Robert Chambers


Prima facie evidence of an unsustainable forest.  The indicated growth/drain ratios document an un-sustainability managed forest resource.  The rate of volume accumulation (1.31 to 2.45) cannot be sustained.

Either harvest will increase to balance (unlikely) or the forest will become unhealthy (very likely, see West Coast) and re-balance with fire, wind or insect mortality (most likely, pine beetles or ‘oak wilt” in the Ozarks anyone).

Here is a prediction, within a decade or so urgent calls for millions of dollars of tax money to “rehabilitate”  unhealthy forest of the Southeastern US will become common.

Unseen in the data is that almost all of the accumulation in on public lands that in many cases are already unhealthy due to over dense forest accumulation.  A small amount of total net accumulation (large accumulation per parcel, but rather small in total)  is also occurring on very small private lands such as the thousands of 5 and 10 acre or slightly larger parcels.


LeAndra Spicer


Timber and Fiber Market Analyst Javon Carter offered the following in response to comments:

FIA has large inventories of data that provide reliable estimates for large areas. Once the data is subdivided into smaller areas, such as a county, the sampling errors increase and the reliability of the estimates goes down. Looking at an 80 road-mile and 60 road-mile area in FL/GA, the sampling error increases as you move down from the 80 to the 60 road-mile area. For removals, the 80 road-mile area for softwoods has an 8.3% error (private and public landowners) with approximately 270 plots measured. The 60-road mile area for softwoods has a 10.9% error with approximately 158 plots measured.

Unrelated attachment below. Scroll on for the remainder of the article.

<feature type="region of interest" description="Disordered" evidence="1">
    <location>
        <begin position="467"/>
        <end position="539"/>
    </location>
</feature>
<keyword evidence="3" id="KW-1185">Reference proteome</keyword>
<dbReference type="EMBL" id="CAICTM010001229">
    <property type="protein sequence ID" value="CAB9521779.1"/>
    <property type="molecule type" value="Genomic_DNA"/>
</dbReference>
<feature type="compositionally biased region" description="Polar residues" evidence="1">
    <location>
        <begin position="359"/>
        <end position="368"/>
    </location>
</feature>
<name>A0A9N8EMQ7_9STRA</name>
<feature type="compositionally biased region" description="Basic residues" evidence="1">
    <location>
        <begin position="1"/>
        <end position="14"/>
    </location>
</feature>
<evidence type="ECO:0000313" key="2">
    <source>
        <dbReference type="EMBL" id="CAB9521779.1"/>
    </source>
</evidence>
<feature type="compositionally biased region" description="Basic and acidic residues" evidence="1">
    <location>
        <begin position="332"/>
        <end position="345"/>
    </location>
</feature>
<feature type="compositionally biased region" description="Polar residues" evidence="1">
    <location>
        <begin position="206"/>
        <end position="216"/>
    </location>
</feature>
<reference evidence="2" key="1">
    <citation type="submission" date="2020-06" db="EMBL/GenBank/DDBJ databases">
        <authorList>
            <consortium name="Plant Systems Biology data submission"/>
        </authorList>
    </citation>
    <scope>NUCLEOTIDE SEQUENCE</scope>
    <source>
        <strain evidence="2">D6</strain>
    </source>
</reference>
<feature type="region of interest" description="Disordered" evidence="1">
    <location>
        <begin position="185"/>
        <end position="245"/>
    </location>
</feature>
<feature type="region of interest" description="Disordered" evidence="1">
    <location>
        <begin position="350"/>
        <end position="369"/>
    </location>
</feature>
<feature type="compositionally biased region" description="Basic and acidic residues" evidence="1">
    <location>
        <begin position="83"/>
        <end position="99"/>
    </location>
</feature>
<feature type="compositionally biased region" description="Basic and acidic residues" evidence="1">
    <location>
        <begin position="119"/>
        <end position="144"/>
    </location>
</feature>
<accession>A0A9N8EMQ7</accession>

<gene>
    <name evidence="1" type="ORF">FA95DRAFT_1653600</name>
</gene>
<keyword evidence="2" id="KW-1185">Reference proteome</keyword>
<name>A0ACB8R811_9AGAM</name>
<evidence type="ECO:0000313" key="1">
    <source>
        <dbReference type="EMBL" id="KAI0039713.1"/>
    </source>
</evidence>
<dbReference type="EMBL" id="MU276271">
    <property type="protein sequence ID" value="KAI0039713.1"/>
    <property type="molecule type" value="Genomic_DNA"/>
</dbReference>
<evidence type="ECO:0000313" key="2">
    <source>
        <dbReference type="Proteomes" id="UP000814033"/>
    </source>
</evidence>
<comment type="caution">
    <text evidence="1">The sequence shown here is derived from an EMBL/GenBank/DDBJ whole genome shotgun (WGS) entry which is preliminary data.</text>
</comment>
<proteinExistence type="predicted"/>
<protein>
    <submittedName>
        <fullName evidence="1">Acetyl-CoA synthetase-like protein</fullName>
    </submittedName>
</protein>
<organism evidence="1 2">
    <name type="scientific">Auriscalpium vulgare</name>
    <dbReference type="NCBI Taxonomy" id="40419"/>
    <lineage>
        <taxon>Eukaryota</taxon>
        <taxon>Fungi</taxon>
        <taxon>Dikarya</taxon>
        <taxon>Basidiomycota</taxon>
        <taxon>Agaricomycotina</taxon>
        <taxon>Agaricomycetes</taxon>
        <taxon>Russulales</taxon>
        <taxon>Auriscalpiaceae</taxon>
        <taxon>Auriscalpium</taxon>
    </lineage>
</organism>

Additionally, the private sector will have more plots to measure than the public sector in the US South. Similarly, there are more softwood plots than hardwood plots across most of the US South. Therefore, the sampling error of the public sector and hardwood species will generally be higher than the private sector and softwood species in the US South.

The Forest Survey Handbook mandates that the sampling error for an area cannot exceed 5 percent (Eastern US) or 10 percent (Western US) error per 1 billion cubic feet of growing-stock on timberland for volume, removals, and net annual growth at the 67 percent confidence level (1-standard error). In essence, growth and removal errors may be a few percentages higher than the mandated value, but we typically analyze wood basins in the US South that are large enough to be closer to the 5% mark than say a 25% error.